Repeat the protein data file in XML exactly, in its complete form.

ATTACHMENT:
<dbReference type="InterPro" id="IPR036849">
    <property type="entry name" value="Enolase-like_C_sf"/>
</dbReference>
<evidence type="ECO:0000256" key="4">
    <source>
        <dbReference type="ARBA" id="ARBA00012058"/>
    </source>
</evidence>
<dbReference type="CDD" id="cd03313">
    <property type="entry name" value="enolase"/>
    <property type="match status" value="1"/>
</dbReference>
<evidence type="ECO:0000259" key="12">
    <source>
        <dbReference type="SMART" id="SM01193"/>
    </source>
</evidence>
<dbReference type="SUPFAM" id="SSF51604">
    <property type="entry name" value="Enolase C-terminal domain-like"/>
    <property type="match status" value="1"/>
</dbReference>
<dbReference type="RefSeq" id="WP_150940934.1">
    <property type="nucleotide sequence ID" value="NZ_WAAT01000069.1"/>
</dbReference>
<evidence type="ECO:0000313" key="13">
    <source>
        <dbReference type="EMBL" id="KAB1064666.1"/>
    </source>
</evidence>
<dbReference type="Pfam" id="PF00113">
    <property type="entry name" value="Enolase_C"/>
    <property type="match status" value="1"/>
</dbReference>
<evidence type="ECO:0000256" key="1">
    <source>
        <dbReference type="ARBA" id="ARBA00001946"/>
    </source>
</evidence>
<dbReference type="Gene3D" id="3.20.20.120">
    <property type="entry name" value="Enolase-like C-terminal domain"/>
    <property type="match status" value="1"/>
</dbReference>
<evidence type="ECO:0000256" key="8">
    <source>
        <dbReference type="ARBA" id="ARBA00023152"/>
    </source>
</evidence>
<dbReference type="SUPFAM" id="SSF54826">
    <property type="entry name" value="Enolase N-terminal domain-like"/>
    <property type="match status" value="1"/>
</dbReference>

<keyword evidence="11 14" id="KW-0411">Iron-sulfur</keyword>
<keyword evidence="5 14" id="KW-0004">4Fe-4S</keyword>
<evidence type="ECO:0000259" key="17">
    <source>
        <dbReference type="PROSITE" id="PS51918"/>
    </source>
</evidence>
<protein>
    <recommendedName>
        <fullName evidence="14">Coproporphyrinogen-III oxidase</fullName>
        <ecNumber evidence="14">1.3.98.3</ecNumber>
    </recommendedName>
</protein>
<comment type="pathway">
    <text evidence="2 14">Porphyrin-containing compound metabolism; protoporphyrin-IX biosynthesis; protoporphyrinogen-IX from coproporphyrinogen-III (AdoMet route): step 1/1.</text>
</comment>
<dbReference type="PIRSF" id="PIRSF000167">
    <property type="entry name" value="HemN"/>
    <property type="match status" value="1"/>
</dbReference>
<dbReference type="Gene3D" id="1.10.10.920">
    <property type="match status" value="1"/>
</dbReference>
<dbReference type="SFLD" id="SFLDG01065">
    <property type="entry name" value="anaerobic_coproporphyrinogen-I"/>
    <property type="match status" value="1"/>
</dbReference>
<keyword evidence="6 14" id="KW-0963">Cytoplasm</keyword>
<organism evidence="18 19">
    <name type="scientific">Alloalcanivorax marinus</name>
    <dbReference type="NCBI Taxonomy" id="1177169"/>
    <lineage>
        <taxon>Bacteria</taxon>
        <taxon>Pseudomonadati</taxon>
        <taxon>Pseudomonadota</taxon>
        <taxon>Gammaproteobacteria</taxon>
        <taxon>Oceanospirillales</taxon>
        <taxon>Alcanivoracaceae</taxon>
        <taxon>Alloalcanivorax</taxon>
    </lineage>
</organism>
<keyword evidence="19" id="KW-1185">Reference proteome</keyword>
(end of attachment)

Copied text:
<dbReference type="InterPro" id="IPR036849">
    <property type="entry name" value="Enolase-like_C_sf"/>
</dbReference>
<evidence type="ECO:0000256" key="4">
    <source>
        <dbReference type="ARBA" id="ARBA00012058"/>
    </source>
</evidence>
<dbReference type="CDD" id="cd03313">
    <property type="entry name" value="enolase"/>
    <property type="match status" value="1"/>
</dbReference>
<evidence type="ECO:0000259" key="12">
    <source>
        <dbReference type="SMART" id="SM01193"/>
    </source>
</evidence>
<dbReference type="SUPFAM" id="SSF51604">
    <property type="entry name" value="Enolase C-terminal domain-like"/>
    <property type="match status" value="1"/>
</dbReference>
<dbReference type="RefSeq" id="WP_150940934.1">
    <property type="nucleotide sequence ID" value="NZ_WAAT01000069.1"/>
</dbReference>
<evidence type="ECO:0000313" key="13">
    <source>
        <dbReference type="EMBL" id="KAB1064666.1"/>
    </source>
</evidence>
<dbReference type="Pfam" id="PF00113">
    <property type="entry name" value="Enolase_C"/>
    <property type="match status" value="1"/>
</dbReference>
<evidence type="ECO:0000256" key="1">
    <source>
        <dbReference type="ARBA" id="ARBA00001946"/>
    </source>
</evidence>
<dbReference type="Gene3D" id="3.20.20.120">
    <property type="entry name" value="Enolase-like C-terminal domain"/>
    <property type="match status" value="1"/>
</dbReference>
<evidence type="ECO:0000256" key="8">
    <source>
        <dbReference type="ARBA" id="ARBA00023152"/>
    </source>
</evidence>
<dbReference type="SUPFAM" id="SSF54826">
    <property type="entry name" value="Enolase N-terminal domain-like"/>
    <property type="match status" value="1"/>
</dbReference>

<keyword evidence="11 14" id="KW-0411">Iron-sulfur</keyword>
<keyword evidence="5 14" id="KW-0004">4Fe-4S</keyword>
<evidence type="ECO:0000259" key="17">
    <source>
        <dbReference type="PROSITE" id="PS51918"/>
    </source>
</evidence>
<protein>
    <recommendedName>
        <fullName evidence="14">Coproporphyrinogen-III oxidase</fullName>
        <ecNumber evidence="14">1.3.98.3</ecNumber>
    </recommendedName>
</protein>
<comment type="pathway">
    <text evidence="2 14">Porphyrin-containing compound metabolism; protoporphyrin-IX biosynthesis; protoporphyrinogen-IX from coproporphyrinogen-III (AdoMet route): step 1/1.</text>
</comment>
<dbReference type="PIRSF" id="PIRSF000167">
    <property type="entry name" value="HemN"/>
    <property type="match status" value="1"/>
</dbReference>
<dbReference type="Gene3D" id="1.10.10.920">
    <property type="match status" value="1"/>
</dbReference>
<dbReference type="SFLD" id="SFLDG01065">
    <property type="entry name" value="anaerobic_coproporphyrinogen-I"/>
    <property type="match status" value="1"/>
</dbReference>
<keyword evidence="6 14" id="KW-0963">Cytoplasm</keyword>
<organism evidence="18 19">
    <name type="scientific">Alloalcanivorax marinus</name>
    <dbReference type="NCBI Taxonomy" id="1177169"/>
    <lineage>
        <taxon>Bacteria</taxon>
        <taxon>Pseudomonadati</taxon>
        <taxon>Pseudomonadota</taxon>
        <taxon>Gammaproteobacteria</taxon>
        <taxon>Oceanospirillales</taxon>
        <taxon>Alcanivoracaceae</taxon>
        <taxon>Alloalcanivorax</taxon>
    </lineage>
</organism>
<keyword evidence="19" id="KW-1185">Reference proteome</keyword>